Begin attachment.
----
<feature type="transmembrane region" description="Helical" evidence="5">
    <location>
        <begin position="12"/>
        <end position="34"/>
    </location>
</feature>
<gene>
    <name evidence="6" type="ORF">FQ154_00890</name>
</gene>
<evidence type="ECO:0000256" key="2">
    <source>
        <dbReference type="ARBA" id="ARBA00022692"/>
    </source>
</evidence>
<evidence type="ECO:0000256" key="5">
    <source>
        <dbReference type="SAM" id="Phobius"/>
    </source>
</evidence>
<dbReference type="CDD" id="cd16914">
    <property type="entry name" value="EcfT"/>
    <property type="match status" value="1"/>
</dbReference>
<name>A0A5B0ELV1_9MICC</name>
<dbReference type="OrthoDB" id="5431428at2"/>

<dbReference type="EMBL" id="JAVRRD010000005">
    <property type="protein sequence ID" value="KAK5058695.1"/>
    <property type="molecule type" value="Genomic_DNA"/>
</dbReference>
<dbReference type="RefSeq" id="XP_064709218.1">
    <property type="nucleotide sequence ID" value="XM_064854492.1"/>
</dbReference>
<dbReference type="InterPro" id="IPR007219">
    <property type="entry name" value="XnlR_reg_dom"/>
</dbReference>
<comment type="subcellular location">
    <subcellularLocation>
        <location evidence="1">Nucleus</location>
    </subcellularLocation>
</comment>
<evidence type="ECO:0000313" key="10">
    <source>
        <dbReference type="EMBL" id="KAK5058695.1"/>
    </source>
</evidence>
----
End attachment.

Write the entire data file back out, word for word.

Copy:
<feature type="transmembrane region" description="Helical" evidence="5">
    <location>
        <begin position="12"/>
        <end position="34"/>
    </location>
</feature>
<gene>
    <name evidence="6" type="ORF">FQ154_00890</name>
</gene>
<evidence type="ECO:0000256" key="2">
    <source>
        <dbReference type="ARBA" id="ARBA00022692"/>
    </source>
</evidence>
<evidence type="ECO:0000256" key="5">
    <source>
        <dbReference type="SAM" id="Phobius"/>
    </source>
</evidence>
<dbReference type="CDD" id="cd16914">
    <property type="entry name" value="EcfT"/>
    <property type="match status" value="1"/>
</dbReference>
<name>A0A5B0ELV1_9MICC</name>
<dbReference type="OrthoDB" id="5431428at2"/>

<dbReference type="EMBL" id="JAVRRD010000005">
    <property type="protein sequence ID" value="KAK5058695.1"/>
    <property type="molecule type" value="Genomic_DNA"/>
</dbReference>
<dbReference type="RefSeq" id="XP_064709218.1">
    <property type="nucleotide sequence ID" value="XM_064854492.1"/>
</dbReference>
<dbReference type="InterPro" id="IPR007219">
    <property type="entry name" value="XnlR_reg_dom"/>
</dbReference>
<comment type="subcellular location">
    <subcellularLocation>
        <location evidence="1">Nucleus</location>
    </subcellularLocation>
</comment>
<evidence type="ECO:0000313" key="10">
    <source>
        <dbReference type="EMBL" id="KAK5058695.1"/>
    </source>
</evidence>